Intentional release of animals can be environmentally disruptive:

  • Non-native invasive species may compete aggressively with California natives for survival
  • Even though an animal may be native or endemic to your area, it may harm the existing gene pool if released.
  • Individuals from one area may harbor diseases or pests to which local populations (or other local species) are vulnerable

Do not release classroom animals into nature. While this may seem humane at the time, most animals released into the wild become dinner for something larger in a very short amount of time. You will also be in violation of state law unless you have a permit to do so. Remember, you do have a permit to release the steelhead or rainbow trout you hatch as part of the Trout-in-the-Classroom program.

Here are some suggestions on what to do with your classroom animals:

  • Send the animal home with a student to baby sit for the summer
  • Call local pet stores to see if they will take the animal
  • Call your local animal shelter or humane society
  • Keep the animal at your home for the summer ready for a new batch of students in the fall

It is important that you follow your local, state, and federal guidelines and regulations for handling and caring for live organisms in your classroom—and for dealing with them after your use. We do not advocate releasing live organisms into the outdoors.

Call the Department of Fish and Wildlife at (707) 944-5500 if you have questions.

Here are some additional resources that may be helpful:

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TIC Teachers LOVE When Coaches Come Into The Classroom

Teachers and students love it when coaches make classroom visits. Making a difference to a class of students is easier than you may think. You don’t need to be a credentialed teacher, just be your fly-fishing-loving self, spin some yarns, and answer some simple questions. Oh, and there’s the issue of being able to tolerate a lot of adulation, admiration, and enthusiasm from the students. Here is what three teachers have shared about the value of active sponsors:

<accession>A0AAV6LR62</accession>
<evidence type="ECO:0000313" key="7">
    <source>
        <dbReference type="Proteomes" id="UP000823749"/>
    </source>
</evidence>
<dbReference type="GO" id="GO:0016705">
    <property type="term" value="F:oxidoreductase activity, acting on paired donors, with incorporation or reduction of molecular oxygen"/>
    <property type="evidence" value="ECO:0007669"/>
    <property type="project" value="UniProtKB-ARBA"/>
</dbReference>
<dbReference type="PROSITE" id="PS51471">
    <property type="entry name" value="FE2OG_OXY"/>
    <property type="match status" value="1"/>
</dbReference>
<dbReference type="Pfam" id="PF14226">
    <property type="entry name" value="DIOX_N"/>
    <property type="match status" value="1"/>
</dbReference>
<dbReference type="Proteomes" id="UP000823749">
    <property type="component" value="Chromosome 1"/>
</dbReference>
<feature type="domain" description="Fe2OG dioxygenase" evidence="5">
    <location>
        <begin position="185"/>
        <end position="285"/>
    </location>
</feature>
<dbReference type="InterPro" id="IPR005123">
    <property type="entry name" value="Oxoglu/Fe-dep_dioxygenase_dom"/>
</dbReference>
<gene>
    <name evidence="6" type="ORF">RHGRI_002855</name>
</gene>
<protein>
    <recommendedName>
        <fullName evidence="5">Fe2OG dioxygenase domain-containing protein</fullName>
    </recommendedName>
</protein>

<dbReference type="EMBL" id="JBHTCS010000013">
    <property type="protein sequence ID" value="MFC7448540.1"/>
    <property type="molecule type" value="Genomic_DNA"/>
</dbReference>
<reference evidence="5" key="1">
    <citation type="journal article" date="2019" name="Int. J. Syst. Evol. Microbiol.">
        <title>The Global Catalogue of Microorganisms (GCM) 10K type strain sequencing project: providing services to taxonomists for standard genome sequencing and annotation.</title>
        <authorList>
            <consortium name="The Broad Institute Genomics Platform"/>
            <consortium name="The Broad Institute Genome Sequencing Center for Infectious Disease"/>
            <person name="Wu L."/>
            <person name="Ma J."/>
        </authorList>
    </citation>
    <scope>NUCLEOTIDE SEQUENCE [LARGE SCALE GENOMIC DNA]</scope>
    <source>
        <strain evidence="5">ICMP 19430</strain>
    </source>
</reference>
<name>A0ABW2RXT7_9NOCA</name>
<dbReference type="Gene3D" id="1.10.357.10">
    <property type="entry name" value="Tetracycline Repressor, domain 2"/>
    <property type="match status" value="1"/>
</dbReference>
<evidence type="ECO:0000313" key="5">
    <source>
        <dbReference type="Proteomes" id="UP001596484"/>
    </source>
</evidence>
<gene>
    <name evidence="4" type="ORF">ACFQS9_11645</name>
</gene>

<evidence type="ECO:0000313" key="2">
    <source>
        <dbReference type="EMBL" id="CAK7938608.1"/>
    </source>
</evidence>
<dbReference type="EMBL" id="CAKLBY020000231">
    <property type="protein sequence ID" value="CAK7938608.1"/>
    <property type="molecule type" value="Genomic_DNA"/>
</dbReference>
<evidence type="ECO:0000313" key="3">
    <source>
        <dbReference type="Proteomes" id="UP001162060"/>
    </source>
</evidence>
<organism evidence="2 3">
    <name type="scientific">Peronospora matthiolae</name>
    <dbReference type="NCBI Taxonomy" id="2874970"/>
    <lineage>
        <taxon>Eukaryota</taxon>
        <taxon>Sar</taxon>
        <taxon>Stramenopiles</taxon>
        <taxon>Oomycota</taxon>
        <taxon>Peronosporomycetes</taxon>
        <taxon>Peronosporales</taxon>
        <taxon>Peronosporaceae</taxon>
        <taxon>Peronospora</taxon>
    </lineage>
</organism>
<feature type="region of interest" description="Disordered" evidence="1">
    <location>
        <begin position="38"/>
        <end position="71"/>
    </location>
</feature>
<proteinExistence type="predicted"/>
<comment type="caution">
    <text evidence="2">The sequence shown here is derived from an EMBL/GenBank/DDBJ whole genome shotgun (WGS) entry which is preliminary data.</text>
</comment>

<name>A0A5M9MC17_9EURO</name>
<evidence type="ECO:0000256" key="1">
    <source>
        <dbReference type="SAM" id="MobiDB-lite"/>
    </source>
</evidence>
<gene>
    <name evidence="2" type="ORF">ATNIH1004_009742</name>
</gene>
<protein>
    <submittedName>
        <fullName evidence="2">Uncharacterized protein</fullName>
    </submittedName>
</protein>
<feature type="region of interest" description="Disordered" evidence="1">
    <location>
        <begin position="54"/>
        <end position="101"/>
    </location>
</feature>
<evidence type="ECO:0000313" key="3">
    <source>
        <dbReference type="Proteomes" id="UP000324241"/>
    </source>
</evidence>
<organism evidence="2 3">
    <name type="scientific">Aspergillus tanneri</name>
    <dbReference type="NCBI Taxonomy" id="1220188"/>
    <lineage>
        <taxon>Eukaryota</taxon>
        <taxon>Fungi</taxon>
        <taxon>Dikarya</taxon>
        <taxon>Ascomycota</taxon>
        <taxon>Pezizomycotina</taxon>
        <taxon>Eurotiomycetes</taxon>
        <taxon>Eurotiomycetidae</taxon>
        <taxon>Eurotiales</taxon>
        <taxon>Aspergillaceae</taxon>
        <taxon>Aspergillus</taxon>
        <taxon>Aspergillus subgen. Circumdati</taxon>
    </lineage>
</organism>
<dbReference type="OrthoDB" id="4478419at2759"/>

“The coaches can really make a difference in the program, so anything we can do as teachers to improve or inspire coach involvement is a good thing! I hadn’t really thought about how diverse and widespread the support groups are – even if they all have fly fishing in common. Very cool!” — Kate

grandpa in school

 

 

 

 

 

“I think the best thing for sponsors to know is that they are the connection between what the kids should know and what the teacher delivers – meaning that if a teacher has a question about ANYTHING trout – it was my impression the first ‘go to’ person was our sponsor. If that is the case, the more sponsors make us teachers feel more welcomed and invited to ask these questions, the more interaction there will be between teachers and sponsors. Although they may not feel like experts – sponsors are a link to information that teachers may have no experience with – like why cold water is so important to trout and how a fisherman can feel the temperature difference in the sun vs. the shade and that’s why they sometimes move along a river to get to a better “sweet spot.”

I know sponsors can be intimidated by this, but I think if they knew how valuable their experience and intelligence was, they would be more open to discussing these things with the teachers. I think if we engage the sponsors more at the training with the teachers, that will also help to bridge the gap – is it at all possible we could do some simple team building exercises at the next training? I have some simple ones that can also be used in the classroom … and I could find a way to make them more trout friendly – I already have an idea to build a “trust bridge” that we could call a “trout fish ladder” – – hmmm

Let me know if you want more feedback – I could talk for an hour on the subject of how valuable the sponsors really are/can be :-)” — Amy

“We love when Larry comes in to the classroom to share his enthusiasm for aquatic insects and for fly-fishing.” — Ruth

 

Thank you coaches…for all the great work you do.